Contact Us Host an Event Volunteer Join

Q. Who is Mr. Smarty Plants?

A: There are those who suspect Wildflower Center volunteers are the culpable and capable culprits. Yet, others think staff members play some, albeit small, role. You can torture us with your plant questions, but we will never reveal the Green Guru's secret identity.

Help us grow by giving to the Plant Database Fund or by becoming a member

Did you know you can access the Native Plant Information Network with your web-enabled smartphone?

Share

Ask Mr. Smarty Plants

Ask Mr. Smarty Plants is a free service provided by the staff and volunteers at the Lady Bird Johnson Wildflower Center.

Search Smarty Plants
See a list of all Smarty Plants questions

Please forgive us, but Mr. Smarty Plants has been overwhelmed by a flood of mail and must take a break for awhile to catch up. We hope to be accepting new questions again soon. Thank you!

Need help with plant identification, visit the plant identification page.

 
rate this answer
Not Yet Rated

Monday - July 05, 2010

From: Kenna, WV
Region: Mid-Atlantic
Topic: Erosion Control
Title: Plants for bridge foundation erosion control in WV .
Answered by: Joe Marcus

QUESTION:

There is a stream on my property that I must cross to get to my house from the road (stream is about 6 - 8 feet wide, with 5 to 6 foot banks). I've recently had to have the bridge repaired, and the contractor poured a lot of concrete down the stream bank where it had washed away from the end of the bridge. What is the best thing to plant on the bank to disguise the ugly concrete mass as well as help keep the bank from washing away when the creek floods? The creek is at the bottom of a west facing hill in a narrow valley.

ANSWER:

The foundations of bridges are very important to the structural integrity and safe operation of the bridges they support.  You should consult with a structural or civil engineer about the foundation of your bridge to determine whether or not it is sufficient for the location and for the structure it's supporting.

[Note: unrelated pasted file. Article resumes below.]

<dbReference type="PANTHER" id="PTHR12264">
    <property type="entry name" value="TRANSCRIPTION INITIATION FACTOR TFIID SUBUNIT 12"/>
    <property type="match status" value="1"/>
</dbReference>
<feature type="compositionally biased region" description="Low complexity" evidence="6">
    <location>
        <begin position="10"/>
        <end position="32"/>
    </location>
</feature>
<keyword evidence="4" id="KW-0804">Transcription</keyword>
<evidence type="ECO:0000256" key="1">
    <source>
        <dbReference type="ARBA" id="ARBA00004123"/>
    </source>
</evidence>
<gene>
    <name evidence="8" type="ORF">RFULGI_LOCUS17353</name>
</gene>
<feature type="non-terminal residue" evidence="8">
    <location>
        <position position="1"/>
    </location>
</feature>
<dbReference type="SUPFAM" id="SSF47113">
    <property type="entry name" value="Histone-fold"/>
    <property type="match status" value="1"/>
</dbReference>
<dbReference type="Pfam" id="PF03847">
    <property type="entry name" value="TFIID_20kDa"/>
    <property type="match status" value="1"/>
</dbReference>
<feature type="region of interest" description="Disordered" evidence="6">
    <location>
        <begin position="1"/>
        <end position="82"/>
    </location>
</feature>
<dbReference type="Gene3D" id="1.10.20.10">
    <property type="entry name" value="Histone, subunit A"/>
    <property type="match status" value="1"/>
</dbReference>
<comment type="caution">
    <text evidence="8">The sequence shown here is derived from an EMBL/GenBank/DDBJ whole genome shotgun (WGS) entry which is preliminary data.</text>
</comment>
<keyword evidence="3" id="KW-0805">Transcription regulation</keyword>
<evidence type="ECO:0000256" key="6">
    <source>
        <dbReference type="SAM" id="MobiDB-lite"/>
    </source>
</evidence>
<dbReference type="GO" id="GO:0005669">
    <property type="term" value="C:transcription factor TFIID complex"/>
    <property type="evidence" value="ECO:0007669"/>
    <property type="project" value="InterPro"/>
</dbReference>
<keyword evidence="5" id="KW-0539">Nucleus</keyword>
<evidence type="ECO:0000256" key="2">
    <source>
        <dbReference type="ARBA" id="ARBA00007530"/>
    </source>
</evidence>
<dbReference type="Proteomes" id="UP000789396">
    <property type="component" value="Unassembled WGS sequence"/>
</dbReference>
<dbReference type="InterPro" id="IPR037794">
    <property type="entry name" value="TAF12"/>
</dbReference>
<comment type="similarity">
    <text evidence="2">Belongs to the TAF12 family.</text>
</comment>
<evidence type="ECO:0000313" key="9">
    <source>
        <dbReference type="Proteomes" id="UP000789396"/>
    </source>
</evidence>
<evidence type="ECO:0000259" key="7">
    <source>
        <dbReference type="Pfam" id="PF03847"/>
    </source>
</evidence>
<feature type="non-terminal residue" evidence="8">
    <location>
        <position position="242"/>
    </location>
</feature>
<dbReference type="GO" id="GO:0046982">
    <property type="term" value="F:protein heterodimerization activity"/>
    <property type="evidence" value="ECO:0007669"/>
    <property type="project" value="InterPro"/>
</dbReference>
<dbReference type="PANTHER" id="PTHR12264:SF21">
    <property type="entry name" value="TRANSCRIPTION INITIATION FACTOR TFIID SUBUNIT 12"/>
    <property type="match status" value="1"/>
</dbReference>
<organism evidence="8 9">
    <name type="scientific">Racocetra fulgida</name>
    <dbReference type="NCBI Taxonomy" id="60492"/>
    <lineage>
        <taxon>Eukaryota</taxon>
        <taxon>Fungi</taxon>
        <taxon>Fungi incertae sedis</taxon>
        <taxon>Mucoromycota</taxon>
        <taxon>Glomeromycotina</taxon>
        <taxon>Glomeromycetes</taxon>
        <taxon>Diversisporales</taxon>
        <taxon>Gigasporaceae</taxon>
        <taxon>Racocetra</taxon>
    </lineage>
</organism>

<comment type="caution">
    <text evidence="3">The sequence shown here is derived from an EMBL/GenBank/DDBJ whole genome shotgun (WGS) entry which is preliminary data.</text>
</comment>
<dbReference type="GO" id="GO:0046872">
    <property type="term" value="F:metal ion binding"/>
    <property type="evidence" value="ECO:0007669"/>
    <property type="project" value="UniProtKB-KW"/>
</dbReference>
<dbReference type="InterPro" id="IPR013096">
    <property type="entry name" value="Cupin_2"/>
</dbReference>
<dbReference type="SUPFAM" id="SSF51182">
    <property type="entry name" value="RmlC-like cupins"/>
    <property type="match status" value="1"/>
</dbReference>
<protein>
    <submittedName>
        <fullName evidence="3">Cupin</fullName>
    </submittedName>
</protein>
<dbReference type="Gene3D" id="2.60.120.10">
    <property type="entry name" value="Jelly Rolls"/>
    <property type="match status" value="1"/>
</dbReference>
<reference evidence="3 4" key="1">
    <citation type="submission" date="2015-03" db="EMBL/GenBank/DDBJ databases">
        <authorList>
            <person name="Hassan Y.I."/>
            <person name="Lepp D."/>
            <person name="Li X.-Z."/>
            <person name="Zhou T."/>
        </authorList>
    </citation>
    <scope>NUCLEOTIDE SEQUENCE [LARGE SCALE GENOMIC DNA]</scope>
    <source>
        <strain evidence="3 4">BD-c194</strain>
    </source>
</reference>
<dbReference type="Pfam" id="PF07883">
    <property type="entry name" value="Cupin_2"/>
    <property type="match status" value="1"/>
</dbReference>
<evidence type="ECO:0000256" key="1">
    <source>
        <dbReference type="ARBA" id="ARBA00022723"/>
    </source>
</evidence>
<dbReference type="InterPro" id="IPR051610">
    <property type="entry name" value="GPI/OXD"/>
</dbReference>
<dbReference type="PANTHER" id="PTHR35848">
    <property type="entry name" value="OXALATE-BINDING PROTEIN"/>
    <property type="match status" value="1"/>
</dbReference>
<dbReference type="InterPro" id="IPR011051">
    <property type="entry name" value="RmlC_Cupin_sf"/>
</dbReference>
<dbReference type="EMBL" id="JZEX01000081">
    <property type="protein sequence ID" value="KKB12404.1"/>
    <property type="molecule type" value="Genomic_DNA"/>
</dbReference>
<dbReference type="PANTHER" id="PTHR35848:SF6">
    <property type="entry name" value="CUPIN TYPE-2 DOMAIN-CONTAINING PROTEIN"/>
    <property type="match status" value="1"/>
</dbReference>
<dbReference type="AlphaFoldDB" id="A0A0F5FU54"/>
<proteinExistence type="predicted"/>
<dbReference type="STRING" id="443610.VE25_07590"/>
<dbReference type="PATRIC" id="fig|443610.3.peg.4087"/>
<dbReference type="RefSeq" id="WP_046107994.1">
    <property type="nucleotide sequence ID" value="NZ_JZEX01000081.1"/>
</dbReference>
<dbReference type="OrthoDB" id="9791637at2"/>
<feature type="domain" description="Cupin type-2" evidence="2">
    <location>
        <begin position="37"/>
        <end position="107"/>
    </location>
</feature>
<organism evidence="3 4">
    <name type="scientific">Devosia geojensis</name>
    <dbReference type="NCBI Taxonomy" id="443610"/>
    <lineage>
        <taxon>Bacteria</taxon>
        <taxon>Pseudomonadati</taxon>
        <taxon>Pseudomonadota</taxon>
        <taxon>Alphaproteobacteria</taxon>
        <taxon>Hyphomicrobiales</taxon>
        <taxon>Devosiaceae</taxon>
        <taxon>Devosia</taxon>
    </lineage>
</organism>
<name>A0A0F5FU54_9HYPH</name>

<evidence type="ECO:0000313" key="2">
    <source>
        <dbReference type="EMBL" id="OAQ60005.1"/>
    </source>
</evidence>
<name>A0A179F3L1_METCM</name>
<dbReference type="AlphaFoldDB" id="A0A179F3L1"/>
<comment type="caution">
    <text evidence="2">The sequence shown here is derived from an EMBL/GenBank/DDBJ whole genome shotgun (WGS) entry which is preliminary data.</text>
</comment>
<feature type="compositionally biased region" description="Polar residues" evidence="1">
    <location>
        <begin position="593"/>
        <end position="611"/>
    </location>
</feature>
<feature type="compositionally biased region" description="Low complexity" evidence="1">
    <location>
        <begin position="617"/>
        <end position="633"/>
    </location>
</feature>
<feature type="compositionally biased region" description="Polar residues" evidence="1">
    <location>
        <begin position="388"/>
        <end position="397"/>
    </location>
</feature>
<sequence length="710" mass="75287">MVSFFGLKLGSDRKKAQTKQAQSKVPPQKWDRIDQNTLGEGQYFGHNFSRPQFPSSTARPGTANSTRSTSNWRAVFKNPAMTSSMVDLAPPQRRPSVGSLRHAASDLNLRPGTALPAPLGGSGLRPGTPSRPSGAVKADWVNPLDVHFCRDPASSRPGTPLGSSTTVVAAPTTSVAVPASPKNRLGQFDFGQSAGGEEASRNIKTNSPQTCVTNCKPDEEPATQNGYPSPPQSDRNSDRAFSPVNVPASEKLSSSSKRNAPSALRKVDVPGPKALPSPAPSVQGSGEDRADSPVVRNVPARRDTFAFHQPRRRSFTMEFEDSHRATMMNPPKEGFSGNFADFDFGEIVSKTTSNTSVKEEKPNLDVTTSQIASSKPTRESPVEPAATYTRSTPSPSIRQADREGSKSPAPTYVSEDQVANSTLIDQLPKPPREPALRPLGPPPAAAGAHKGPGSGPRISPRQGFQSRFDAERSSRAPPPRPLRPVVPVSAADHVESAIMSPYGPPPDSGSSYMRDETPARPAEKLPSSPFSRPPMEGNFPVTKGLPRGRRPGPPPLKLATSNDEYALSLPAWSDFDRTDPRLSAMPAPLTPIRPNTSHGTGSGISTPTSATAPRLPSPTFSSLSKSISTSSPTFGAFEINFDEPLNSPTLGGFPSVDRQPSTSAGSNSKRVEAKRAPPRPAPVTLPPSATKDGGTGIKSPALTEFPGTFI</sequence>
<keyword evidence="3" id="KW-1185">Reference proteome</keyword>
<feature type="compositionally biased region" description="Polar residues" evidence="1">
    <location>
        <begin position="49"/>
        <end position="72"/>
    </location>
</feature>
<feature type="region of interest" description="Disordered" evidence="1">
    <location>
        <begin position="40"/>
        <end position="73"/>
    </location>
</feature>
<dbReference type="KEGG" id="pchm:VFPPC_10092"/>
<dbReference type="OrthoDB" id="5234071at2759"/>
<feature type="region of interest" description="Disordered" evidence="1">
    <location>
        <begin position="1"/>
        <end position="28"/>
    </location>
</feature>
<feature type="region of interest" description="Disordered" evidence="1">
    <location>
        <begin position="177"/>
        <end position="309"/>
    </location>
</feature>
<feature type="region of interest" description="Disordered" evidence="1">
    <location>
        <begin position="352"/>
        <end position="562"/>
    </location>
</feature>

If the foundation is adequate, then planting grasses and similar plants to minimize erosion is a good idea.  Grasses are most often prescribed for erosion control because of their fibrous and extensive root systems.  Native sedges and other grass-like plants are also very often useful in situations like yours.  The specific plants you use will depend on local conditions.

 

More Erosion Control Questions

Plants to stabilize a steep bank in South Carolina
January 09, 2010 - I would like to use native plantings to stabilize a steep bank. The bank is on the side of the gravel road I cut back into the woods and around a 36" pipe going under the road to allow the free flow ...
view the full question and answer

Need plants to replace cedars on a 40 degree slope in Boerne, TX.
August 28, 2012 - My backyard is a roughly 40 degree slope that is covered with cedars. The slope is basically all rock, what can I grow here to replace the cedar which drink too much water. I would still like the area...
view the full question and answer

Groundcover plants for erosion problem in Orlando
June 01, 2009 - Hi, I live in Orlando, and have a terrible erosion problem on one side of my back yard. Every time it rains, I lose my yard under the fence! The area is part sun. Can you please suggest a plant or ...
view the full question and answer

Erosion control in West Union IA
June 22, 2010 - Erosion control and native grasses/plants for steep, shady slope in northeast Iowa. We are building a house in northeast Iowa (near West Union in Fayette County). The road that was graded to the ho...
view the full question and answer

Ground cover that won't hide snakes from Asheville NC
June 29, 2012 - I have an unusual situation: several bare areas in an otherwise wooded area, which receive partial sun, and are not near water -- it rains here frequently, but the soil can become quite dry at times. ...
view the full question and answer

Support the Wildflower Center by Donating Online or Becoming a Member today.